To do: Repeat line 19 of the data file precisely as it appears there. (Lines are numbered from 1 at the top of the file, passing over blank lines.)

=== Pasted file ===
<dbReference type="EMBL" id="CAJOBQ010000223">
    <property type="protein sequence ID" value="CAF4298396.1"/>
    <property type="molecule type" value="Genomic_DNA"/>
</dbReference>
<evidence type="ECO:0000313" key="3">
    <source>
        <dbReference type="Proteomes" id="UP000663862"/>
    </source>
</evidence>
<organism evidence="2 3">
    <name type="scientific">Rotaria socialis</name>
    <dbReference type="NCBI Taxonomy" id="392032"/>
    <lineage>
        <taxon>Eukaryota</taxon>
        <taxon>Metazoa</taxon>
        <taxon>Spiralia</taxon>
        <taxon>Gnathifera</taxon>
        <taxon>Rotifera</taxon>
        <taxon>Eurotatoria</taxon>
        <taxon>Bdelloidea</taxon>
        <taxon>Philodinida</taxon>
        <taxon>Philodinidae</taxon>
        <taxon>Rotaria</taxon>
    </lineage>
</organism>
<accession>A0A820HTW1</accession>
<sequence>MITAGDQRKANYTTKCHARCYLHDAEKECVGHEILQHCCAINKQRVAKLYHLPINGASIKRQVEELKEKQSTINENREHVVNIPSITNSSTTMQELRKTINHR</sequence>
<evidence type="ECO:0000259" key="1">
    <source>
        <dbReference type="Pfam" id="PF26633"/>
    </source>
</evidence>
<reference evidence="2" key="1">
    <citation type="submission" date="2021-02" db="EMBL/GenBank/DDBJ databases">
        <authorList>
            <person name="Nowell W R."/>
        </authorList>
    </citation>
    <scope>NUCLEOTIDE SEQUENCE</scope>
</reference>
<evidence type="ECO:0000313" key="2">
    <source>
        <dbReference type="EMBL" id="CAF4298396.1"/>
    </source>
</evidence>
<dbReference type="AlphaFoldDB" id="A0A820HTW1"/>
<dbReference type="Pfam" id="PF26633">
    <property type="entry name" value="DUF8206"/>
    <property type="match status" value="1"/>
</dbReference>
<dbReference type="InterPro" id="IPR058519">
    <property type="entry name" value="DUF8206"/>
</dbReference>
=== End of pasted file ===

        <taxon>Eurotatoria</taxon>